24 January 2024

Dream teams: How money is dictating the fortunes and future of Canberra’s national sports teams

| Tim Gavel
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Michael Caggiano. Photo: File.

Michael Caggiano is a key driver of Canberra’s A-League bid. Photo: File.

It’s hard to get a reliable read on whether Canberra will have a team in the A-League Men’s competition for the 2024-25 season.

There has been increasing speculation that the required $25 million for the license has been secured or is close to being secured.

The speculation includes questions about where the money could come from. There has been a suggestion that it could come from the UK with English championship team Sunderland, but this speculation is yet to be confirmed.

The deadline for finalisation of the funding appears to be flexible. It was initially set for the middle of last year, but it needs to happen sooner rather than later to ensure the team is ready for the 2024-25 season.

The delay in finalising funding and the license has created issues for the Canberra United Women’s team, which Capital Football currently administers.

Canberra United players celebrating

Confusion over a Canberra A-League men’s team is affecting Canberra United. Photo: Canberra United

Administration of the Canberra United women’s team will come under the control of the A-League’s franchise if funding for the men is secured.

The delay in finalising the men’s A-League team for Canberra is creating an issue for Canberra United on the player recruitment front.

At the same time, it would appear there is a certain amount of rationalisation taking place in the Australian Professional Leagues to reduce the costs of running the A-League.

Meanwhile, there appears to be renewed interest in Canberra securing a men’s and women’s Big Bash franchise following talk the competition could expand in coming seasons.

In many respects, this is understandable given the crowds Sydney Thunder games attracted to Manuka this season.

Cricket match under lights at Manuka Oval

Big crowds at Manuka Oval are a tick in our favour. Photo: Michael Weaver.

The intent is not confined to a Big Bash franchise but also includes full membership for the ACT on the Cricket Australia board and a team in men’s domestic first-class cricket.

We have, of course, been down this path before, only to be rebuffed. In the past, it has been primarily about the lack of corporate support and financial sustainability to have a Big Bash franchise in Canberra.

The lack of representation on the board hasn’t helped.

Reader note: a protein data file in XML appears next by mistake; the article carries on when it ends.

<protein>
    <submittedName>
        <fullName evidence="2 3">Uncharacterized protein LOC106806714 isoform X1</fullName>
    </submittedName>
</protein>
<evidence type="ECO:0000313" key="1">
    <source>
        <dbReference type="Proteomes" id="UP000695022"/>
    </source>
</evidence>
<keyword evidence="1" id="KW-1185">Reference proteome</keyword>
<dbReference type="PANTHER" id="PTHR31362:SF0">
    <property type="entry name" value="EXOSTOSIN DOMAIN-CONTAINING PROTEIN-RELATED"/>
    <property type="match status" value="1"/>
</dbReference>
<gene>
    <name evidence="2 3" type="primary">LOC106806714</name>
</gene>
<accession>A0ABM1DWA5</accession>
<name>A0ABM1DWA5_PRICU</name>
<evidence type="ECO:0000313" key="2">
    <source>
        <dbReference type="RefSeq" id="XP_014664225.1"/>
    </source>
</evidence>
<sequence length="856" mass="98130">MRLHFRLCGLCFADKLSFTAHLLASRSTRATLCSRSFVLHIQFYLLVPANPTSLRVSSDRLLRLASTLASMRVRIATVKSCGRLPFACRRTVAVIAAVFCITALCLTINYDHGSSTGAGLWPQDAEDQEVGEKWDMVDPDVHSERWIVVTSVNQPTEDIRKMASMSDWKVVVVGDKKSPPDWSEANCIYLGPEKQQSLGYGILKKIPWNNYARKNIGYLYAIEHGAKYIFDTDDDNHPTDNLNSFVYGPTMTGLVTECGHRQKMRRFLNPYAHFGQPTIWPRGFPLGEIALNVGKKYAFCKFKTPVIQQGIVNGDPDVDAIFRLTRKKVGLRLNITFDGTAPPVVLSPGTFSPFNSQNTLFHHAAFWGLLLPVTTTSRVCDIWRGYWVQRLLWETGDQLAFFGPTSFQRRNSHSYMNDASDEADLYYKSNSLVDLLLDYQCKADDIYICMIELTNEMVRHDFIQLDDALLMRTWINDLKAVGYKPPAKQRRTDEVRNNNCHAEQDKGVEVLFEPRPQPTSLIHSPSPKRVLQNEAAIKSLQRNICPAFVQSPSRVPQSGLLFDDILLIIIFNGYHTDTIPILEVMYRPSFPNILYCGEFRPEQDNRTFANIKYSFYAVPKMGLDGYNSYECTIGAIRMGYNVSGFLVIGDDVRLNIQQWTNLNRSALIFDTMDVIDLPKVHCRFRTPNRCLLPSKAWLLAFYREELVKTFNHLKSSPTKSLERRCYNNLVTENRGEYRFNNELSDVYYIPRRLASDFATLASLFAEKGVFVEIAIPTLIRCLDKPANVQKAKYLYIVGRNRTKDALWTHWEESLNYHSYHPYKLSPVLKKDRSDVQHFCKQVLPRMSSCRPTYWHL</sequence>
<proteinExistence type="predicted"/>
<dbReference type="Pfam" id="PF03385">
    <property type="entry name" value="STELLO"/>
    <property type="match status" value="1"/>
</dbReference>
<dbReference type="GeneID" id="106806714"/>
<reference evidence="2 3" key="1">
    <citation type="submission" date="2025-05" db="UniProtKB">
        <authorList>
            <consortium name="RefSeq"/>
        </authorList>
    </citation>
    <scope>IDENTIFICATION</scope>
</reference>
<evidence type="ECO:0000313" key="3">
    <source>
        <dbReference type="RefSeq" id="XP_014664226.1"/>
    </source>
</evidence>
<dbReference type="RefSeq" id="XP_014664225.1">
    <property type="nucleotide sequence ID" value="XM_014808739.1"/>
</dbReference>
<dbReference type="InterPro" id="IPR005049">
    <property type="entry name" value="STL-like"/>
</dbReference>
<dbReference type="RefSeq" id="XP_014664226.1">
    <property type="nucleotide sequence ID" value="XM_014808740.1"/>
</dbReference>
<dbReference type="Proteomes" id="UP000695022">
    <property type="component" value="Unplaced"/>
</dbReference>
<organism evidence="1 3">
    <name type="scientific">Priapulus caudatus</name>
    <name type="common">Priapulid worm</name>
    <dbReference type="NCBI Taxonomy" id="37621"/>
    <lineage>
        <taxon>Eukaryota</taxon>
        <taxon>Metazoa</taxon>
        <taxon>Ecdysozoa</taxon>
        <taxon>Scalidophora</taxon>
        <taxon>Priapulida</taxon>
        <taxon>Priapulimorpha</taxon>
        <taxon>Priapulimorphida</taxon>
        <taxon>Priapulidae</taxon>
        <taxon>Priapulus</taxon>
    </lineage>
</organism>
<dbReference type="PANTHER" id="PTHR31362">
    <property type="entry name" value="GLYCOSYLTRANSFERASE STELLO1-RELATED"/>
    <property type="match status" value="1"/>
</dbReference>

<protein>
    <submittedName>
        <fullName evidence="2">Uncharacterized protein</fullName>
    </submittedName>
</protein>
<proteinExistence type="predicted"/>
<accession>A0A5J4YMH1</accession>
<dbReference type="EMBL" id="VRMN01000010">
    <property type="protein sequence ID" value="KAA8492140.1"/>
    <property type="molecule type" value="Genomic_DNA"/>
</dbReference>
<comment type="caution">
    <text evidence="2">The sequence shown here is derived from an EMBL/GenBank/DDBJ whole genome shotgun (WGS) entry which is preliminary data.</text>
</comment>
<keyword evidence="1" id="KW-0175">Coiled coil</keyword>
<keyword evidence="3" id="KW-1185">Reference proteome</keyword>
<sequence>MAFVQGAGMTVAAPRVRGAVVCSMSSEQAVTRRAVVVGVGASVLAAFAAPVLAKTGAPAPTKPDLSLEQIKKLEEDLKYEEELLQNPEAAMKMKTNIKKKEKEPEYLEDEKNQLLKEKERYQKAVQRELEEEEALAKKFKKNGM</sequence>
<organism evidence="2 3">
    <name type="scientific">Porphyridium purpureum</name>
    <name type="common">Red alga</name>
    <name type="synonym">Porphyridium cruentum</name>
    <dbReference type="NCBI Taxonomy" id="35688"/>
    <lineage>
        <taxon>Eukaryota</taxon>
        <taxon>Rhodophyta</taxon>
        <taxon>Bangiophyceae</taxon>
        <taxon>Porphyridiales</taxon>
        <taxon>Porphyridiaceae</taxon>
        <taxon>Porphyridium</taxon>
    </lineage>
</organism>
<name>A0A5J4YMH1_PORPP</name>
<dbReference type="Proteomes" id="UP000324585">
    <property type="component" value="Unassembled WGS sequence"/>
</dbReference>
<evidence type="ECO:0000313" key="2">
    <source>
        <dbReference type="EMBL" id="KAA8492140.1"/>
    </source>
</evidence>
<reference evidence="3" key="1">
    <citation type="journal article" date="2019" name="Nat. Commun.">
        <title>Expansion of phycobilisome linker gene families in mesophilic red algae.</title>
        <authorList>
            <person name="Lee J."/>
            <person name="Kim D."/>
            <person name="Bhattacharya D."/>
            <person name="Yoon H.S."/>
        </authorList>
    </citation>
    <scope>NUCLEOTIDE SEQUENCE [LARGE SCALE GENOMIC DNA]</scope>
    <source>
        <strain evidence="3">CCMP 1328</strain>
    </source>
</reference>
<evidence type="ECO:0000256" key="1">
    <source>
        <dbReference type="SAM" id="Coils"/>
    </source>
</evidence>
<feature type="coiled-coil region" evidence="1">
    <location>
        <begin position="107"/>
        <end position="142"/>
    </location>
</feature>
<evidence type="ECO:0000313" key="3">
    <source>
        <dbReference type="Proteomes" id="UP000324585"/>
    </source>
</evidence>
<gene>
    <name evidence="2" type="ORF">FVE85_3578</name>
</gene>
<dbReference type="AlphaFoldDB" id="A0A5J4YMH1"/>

However, it should only be a matter of time with the likes of Greg Boorer driving ACT Cricket’s aspirations.

And when considering teams for the ACT, the issue of the Canberra Cannons being resurrected has been a constant for nearly two decades among the city’s basketball fraternity.

Canberra Cannons

The demise of the Canberra Cannons lingers long in the memory of local basketball fans. Photo: File.

The lack of a decent facility to host NBL games has been a roadblock. Another has been a question mark over Canberra’s ability to financially support an NBL franchise. Memories of the Cannon’s demise are still fresh in the minds of many.

There is, of course, renewed speculation about the potential return of the Cannons once the AIS Arena reopens.

Meantime, speculation around the financial stability of the Brumbies bubbles along in the background.

ACT Brumbies team photo 2023

ACT Brumbies team photo 2023. Photo: Brumbies Twitter.

The current rocky period for Australia’s most successful Super Rugby franchise is underpinned by the reduction in funding from the governing body over the years, contributing to their current financial plight.

As much as it hurts to say, in the end, the only option may be a takeover of the Brumbies by Rugby Australia.

If that happens, there would be no guarantee that the team would be permanently based in Canberra.

There have been reports suggesting a merger with the Melbourne Rebels.

Even if it’s not true, the speculation is unsettling, especially for rusted-on Brumbies supporters.

The Canberra Raiders’ financial future is secure with the backing of the League’s Club Group and a lucrative television rights deal; the UC Capitals have the backing of the University of Canberra and are a key part of UC’s sporting vision, although the team runs on a tight budget when compared to some of their opponents; while the Canberra Cavalry has secure financial backing from the team’s owners.

There is a finite amount of money to fund Canberra sport. To survive, several sports will have to tap financial backers from elsewhere outside the city’s business community.

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Indoor sports will thrive in Canberra given suitable venues. A new winter sports venue for the successful CBR Brave Ice Hockey team in the AIHL will see them go even better. A refurbished AIS will see a future NBL Cannons sell out at every home game. Relatively small rosters and condensed seasons keep costs reasonable. The Raiders are one of the few financially viable clubs in the NRL and have NRL TV money backing them. The ARU is a financial cot case and The Brumbies can’t pull a crowd in winter to the niche sport that is Rugby Union. The AFL is rich and gives us table scraps with the odd GWS game. Despite the huge participation rate, Australian soccer is the worst administered sport, outdoing the ARU for ineptitude and financial waste. Even if a Canberra A League side gets up it will be in administration within 5 years if other A League sides are anything to go by. They can’t even organise a Second Division.

Capital Retro9:57 am 27 Jan 24

How about we review how much the ACT ratepayers are already paying sporting teams either directly or via CBR, Canberra University etc.?

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